It is almost impossible to objectively review a Green Day record in the year 2012. There are segments of the fan base that have never really forgiven Billie Joe, Mike and Tre for moving on from pop-punk to overblown rock operas (with 2004’s American Idiot and 2009’s 21st Century Breakdown). There’s also a segment of fans that felt like Green Day really hit its stride when they moved on from silly songs about masturbation / drugs and love the political posturing of recent years. The release of not 1, not 2, but 3 records over the next 4 months will prove to be one of the most ambitious projects ever taken on by a mainstream artist (certain indie artists still release 3 or 4 records a year. Really – they do). Despite any mainstream vs. punk, silly hipster / true punk arguments – I love Green Day. There, I said it. I’m a huge Green Day fan.
Since 1994 (that’s 18 years ago, folks) Green Day have been a household name. Sure, there were arguments back then about whether Green Day had sold out the punk aesthetic (word to the wise – if there is an aesthetic, it can’t really be punk now, can it?). Most of those arguments had faded away into the ether by the time 2000’s decidedly non-punk album, Warning, was released – but seemed to start-up all over again with the records that followed. I’ve read the information about the trio of records being released at the tail end of 2012 / early 2013 with interest – which version of Green Day are we going to get? I’ve listened to ¡Uno! quite a few times since the day of release and the answer to my question is…neither. It is a very good record that attempts to recapture the carefree feelings of yesteryear as viewed from the perspective of 40+ year olds.
A bit about the music…
The album starts off with “Nuclear Family” which sets the tone for the record – a winning slab of pop-punk. Very warm tone, strong melody. Political concerns of the past are brushed off in favor of more personal concerns. Slight Ramones like breakdown a minute in or so. My favorite lyric from this one – “Gonna ride the world like a merry-go-round / Like a Ferris wheel like it’s breaking down”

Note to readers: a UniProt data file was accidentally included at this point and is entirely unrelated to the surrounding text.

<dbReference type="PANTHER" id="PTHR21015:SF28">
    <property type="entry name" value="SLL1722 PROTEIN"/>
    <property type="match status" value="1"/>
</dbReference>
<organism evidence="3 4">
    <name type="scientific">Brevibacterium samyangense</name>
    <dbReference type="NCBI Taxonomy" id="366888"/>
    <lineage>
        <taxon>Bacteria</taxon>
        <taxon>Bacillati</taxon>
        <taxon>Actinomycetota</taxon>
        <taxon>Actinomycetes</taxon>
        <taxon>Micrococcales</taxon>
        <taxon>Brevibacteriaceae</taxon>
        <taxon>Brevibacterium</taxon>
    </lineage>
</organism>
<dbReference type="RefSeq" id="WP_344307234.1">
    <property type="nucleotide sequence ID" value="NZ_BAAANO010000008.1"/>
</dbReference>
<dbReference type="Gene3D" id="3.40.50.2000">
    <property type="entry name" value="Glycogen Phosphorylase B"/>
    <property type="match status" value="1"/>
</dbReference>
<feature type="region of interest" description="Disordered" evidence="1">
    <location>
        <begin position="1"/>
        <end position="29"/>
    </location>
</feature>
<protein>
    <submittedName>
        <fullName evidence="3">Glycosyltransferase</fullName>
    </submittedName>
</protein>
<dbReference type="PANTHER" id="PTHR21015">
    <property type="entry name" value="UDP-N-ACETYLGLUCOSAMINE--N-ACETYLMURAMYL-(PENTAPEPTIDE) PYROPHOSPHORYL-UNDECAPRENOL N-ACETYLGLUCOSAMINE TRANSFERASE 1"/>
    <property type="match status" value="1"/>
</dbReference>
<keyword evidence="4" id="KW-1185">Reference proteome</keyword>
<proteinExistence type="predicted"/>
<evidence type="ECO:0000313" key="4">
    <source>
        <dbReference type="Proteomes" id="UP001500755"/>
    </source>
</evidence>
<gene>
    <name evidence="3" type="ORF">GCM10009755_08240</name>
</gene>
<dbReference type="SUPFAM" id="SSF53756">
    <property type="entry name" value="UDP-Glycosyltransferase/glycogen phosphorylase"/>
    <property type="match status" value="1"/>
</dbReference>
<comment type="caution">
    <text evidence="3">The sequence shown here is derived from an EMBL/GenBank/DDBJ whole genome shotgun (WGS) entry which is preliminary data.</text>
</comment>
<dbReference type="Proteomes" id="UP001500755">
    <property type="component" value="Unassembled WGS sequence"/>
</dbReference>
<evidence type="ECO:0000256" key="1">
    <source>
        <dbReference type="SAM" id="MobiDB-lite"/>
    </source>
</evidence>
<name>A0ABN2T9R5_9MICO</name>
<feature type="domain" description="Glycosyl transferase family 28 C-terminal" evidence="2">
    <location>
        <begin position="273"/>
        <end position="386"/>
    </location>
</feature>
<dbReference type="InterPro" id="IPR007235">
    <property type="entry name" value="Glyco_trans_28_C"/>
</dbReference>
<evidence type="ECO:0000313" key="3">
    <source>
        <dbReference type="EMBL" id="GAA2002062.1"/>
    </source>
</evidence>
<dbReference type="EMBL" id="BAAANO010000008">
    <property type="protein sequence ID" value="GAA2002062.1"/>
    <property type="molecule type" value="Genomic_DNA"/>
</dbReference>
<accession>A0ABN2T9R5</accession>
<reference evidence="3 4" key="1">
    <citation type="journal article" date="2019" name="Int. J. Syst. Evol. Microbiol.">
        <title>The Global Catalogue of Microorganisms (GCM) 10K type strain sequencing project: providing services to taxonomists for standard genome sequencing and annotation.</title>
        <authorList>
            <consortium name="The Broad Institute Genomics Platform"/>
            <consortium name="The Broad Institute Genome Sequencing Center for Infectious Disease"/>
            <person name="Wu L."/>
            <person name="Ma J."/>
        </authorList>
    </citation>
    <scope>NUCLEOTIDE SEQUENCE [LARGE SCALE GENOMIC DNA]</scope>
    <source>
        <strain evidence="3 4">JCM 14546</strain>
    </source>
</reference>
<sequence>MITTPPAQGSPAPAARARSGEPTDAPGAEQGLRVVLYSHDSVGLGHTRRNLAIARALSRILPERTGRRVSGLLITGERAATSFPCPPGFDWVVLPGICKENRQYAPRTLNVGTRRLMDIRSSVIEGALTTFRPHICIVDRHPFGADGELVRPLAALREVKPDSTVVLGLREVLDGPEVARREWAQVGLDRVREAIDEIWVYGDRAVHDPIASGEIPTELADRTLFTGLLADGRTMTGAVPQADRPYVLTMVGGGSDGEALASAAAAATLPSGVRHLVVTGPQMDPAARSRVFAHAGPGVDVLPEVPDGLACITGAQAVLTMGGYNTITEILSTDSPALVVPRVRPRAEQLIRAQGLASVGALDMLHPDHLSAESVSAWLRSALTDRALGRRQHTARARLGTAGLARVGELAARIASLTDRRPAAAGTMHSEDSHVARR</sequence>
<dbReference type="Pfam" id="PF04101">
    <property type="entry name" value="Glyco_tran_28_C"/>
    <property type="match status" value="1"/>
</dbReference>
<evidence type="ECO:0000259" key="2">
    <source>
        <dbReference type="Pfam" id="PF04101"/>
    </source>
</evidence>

“Stay the Night” reminds of me of an updated 50’s ballad (though played much faster). The lyrics concern things of a more carnal nature – “Well I ain’t got much time so I’ll get to the point / Do you wanna share a ride and get the fuck out of this joint?”. There is warmth in Billie Joe’s voice and an overall carefree vibe to the music.
Things take an interesting turn with “Let Yourself Go” – an aggressive slab of vitriol. I can’t say for certain how heartfelt the lyrics really are, but the song features a high-octane attack, vocals that at times are barked off in rapid fire succession, and lyrics that say “fuck” more than your average Green Day song. It all contrasts very nicely with the positive and upbeat chorus imploring the listener to “Let yourself go, let yourself go, let yourself go”
Everyone is comparing “Kill the DJ” to The Clash, which I understand to an extent. It has a catchy, incessant groove and a repetitive, violent chorus. I think it works, but it took a few listens for me to warm up to it. Again makes use of the word “fuck” more than I am accustomed to from Green Day. I’d liken this track more to Green Day ripping off Radio 4 who were ripping off The Clash (just my opinion, of course). Guitar tones throughout sound like something from Sun Records or even Chris Isaak (surf wah wah). The violent lyrics contrasted with the mostly upbeat danceable music works really well. “Someone kill the DJ, shoot the fucking DJ / Voices in my head are saying / “Shoot that fucker down.”
The 50’s vibe makes a return late in the record with “Sweet 16” – a song that oozes with a nostalgic look at youth. Billie Joe has a lighter touch with his vocals that really maximize the song’s emotional impact. Not quite a ballad, it is a mid tempo rocker that will have you thinking about some of your favorite memories from your childhood. “Old days are fine, but are left so far behind / From California to Jane Street / Kids alright, alright as they’ll ever be”
This is an album the listener needs to approach with an open mind. It took me 2 listens to let go of the thought “Why are they not criticizing the state of the world anymore?”. The 2nd spin I began to warm up to it, and by the 3rd spin I realized that this is a very good record. Recently singer Billie Joe Armstrong had a breakdown of sorts, and while I’d urge anyone who has issues with alcohol to get help, his rant using the word “fuck” over 20 times didn’t seem like anything for him or the band to apologize for. In fact, maybe it was a bit of the old punk spirit? I don’t fucking know – all I can fucking tell you is that this is a great fucking record, and to give it a fucking chance. You’ll fucking love it.
Verdict: The Saga Begins
For Fans of: Sex Pistols, The Clash, The Smashing Pumpkins, Buzzcocks
01. Nuclear Family
02. Stay The Night
03. Carpe Diem
04. Let Yourself Go
05. Kill The DJ
06. Fell For You
07. Loss Of Control
09. Angel Blue
10. Sweet 16
11. Rusty James
12. Oh Love